"Seamless," a fashion show organized by students, inspired by reality television and intended as a chic yet provocative collision of bodies, clothing and technology will erupt at the MIT Media Lab on Friday, May 20, at 8 p.m.
Seamless styles on view will include an inflatable dress, a shirt with sensors that provide a massage; resistor-studded pajamas; a wearable "human-interest meter"; and a skirt that doubles as a "playful exploration of femininity, domestication, and the predator/prey relationship," thanks to attached mechanical cat toys.
Media Lab graduate student Christine Liu and Nick Knouf organized Seamless, a.k.a. Computational Couture, with help from the MIT Council of the Arts and the MIT Media Lab.
"We were partly inspired by 'Project Runway,' the show on Bravo in which designers compete to create a collection and meet a deadline. We also wanted to give students an opportunity to be creative, a place to showcase and experiment with their ideas," Liu said.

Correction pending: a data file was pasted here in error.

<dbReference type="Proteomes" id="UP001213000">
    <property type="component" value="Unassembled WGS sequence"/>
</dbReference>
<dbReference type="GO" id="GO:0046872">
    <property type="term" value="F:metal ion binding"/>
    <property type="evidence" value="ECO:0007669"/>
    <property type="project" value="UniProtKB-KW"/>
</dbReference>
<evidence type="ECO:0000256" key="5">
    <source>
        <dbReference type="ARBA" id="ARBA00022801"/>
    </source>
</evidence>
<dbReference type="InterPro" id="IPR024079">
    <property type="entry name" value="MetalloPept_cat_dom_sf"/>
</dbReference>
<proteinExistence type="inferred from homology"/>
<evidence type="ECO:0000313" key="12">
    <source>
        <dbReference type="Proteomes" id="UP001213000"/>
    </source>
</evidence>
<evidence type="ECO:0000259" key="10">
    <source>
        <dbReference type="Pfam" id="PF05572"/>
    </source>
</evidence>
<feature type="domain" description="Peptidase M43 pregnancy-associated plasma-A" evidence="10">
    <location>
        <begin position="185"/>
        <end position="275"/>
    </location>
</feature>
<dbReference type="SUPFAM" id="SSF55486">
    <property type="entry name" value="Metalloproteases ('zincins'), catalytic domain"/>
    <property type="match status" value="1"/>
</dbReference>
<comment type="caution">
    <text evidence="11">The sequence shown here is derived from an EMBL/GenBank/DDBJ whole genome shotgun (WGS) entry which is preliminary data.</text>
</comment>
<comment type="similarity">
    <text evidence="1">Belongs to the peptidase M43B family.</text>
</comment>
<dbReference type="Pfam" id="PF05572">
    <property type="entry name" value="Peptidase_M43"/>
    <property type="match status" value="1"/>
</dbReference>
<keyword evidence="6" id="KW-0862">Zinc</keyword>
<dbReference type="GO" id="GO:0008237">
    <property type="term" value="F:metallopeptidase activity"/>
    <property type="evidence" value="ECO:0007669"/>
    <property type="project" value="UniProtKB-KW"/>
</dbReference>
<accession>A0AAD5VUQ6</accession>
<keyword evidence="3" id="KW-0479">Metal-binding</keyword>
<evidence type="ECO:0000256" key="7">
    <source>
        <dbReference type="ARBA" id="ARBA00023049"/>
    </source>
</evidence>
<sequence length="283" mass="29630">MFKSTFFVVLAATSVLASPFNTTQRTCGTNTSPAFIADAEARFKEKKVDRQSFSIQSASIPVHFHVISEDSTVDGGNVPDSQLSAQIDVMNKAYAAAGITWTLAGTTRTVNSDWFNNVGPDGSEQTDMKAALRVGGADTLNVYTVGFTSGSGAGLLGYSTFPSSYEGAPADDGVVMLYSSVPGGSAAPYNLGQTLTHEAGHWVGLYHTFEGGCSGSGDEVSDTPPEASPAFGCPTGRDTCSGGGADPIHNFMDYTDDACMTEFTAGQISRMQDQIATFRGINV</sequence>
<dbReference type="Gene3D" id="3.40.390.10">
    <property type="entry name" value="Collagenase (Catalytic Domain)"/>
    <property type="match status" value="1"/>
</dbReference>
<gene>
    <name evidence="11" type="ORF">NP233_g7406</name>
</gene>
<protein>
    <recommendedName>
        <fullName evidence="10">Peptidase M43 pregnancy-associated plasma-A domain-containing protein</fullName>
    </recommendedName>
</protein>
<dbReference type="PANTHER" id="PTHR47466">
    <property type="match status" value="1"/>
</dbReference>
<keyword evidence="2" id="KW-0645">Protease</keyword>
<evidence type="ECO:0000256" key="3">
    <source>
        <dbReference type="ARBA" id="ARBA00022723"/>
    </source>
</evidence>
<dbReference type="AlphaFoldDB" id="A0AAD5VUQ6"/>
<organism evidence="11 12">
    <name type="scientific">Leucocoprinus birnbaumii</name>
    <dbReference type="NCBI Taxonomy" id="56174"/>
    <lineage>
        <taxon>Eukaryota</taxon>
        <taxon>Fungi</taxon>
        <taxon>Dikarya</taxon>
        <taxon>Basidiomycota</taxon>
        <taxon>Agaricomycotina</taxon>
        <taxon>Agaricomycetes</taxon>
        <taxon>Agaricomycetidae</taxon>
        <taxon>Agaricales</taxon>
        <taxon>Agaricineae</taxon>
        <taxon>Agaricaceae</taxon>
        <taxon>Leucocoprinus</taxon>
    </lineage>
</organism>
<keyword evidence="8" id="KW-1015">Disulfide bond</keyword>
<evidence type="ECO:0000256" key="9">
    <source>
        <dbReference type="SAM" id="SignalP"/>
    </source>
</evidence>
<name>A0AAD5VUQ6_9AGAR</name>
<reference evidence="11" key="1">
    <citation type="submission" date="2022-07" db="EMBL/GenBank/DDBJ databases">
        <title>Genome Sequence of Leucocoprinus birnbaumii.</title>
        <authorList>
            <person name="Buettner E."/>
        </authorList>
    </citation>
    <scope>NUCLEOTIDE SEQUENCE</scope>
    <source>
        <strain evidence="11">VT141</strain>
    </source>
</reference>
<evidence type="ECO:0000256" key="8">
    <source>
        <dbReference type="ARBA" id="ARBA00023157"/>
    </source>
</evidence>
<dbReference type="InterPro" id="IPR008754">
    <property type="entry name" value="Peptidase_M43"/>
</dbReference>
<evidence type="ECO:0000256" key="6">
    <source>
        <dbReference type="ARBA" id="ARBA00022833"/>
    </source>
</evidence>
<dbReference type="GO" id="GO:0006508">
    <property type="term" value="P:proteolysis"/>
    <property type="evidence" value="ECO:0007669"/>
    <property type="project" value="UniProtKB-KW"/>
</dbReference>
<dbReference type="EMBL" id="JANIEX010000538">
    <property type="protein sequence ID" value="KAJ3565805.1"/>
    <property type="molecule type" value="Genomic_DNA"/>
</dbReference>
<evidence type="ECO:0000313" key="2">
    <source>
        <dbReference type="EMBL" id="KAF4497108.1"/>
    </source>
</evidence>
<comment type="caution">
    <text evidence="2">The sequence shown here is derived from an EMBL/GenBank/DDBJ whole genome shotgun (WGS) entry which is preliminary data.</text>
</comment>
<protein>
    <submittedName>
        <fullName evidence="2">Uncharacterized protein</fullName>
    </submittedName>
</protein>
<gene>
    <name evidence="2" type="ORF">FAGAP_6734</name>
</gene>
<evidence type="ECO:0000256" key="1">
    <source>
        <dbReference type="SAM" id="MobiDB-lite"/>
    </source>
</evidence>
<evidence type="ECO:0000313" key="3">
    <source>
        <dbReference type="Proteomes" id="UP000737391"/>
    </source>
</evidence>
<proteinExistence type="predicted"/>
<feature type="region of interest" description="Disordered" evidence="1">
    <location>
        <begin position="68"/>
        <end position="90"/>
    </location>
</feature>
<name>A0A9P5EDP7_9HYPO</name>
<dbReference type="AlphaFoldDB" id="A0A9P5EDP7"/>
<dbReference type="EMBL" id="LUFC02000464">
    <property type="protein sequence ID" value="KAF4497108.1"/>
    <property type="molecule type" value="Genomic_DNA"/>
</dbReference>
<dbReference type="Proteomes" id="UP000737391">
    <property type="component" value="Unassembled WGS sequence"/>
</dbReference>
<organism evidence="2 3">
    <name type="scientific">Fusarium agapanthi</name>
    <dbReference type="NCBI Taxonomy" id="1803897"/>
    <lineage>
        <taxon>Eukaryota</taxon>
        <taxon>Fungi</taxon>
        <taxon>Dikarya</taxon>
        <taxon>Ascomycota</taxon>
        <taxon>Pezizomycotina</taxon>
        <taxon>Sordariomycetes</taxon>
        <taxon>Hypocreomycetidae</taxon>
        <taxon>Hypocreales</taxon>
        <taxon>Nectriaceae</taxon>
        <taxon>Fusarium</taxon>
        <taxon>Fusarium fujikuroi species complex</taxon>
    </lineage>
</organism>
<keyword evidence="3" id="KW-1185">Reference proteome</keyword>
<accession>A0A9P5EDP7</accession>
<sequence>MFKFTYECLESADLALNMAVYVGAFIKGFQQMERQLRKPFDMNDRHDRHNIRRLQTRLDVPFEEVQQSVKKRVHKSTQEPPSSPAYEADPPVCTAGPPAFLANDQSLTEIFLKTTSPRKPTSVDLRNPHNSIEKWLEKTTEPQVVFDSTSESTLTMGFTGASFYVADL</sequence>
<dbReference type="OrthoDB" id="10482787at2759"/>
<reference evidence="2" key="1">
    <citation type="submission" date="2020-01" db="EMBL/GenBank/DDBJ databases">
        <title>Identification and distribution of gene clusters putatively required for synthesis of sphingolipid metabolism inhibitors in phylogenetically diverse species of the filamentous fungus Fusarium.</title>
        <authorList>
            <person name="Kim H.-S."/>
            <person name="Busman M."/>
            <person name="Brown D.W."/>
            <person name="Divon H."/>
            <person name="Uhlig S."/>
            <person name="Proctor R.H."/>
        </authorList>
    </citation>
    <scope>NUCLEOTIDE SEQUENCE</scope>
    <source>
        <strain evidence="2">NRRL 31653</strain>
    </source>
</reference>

The 18 designers were recruited through word of mouth and include students from MIT, Harvard, Rhode Island School of Design in Providence and Parsons School of Design in New York City. The entire effort was "completely grass roots," said Liu.
Liu and Knouf view the Seamless show as a comment on personal chic as well as social space, Liu said. In contrast to the Media Lab's 1997 Wearables fashion show, which was "all about augmentation of the self, this collection is more socially based, and the styles have more social implications," Liu said.
"Some fashions are designed to cause people to examine the disconnect that many feel in the electronically augmented society," Knouf said.
Clothing will be shown on runway models. Some Seamless projects will be displayed as artwork. Chris Csikszentmihalyi, the Benesse Career Development Professor of the Research in Education at the Media Lab, will serve as master of ceremonies.
Lars Blackmore, DJ, MIT Dance Mix Coalition, will provide the evening's mash-up music, and Alex French, E33 Productions, will provide lighting. Models are from John Casablancas and Ariana Paoletti and friends.
A version of this article appeared in MIT Tech Talk on May 18, 2005 (download PDF).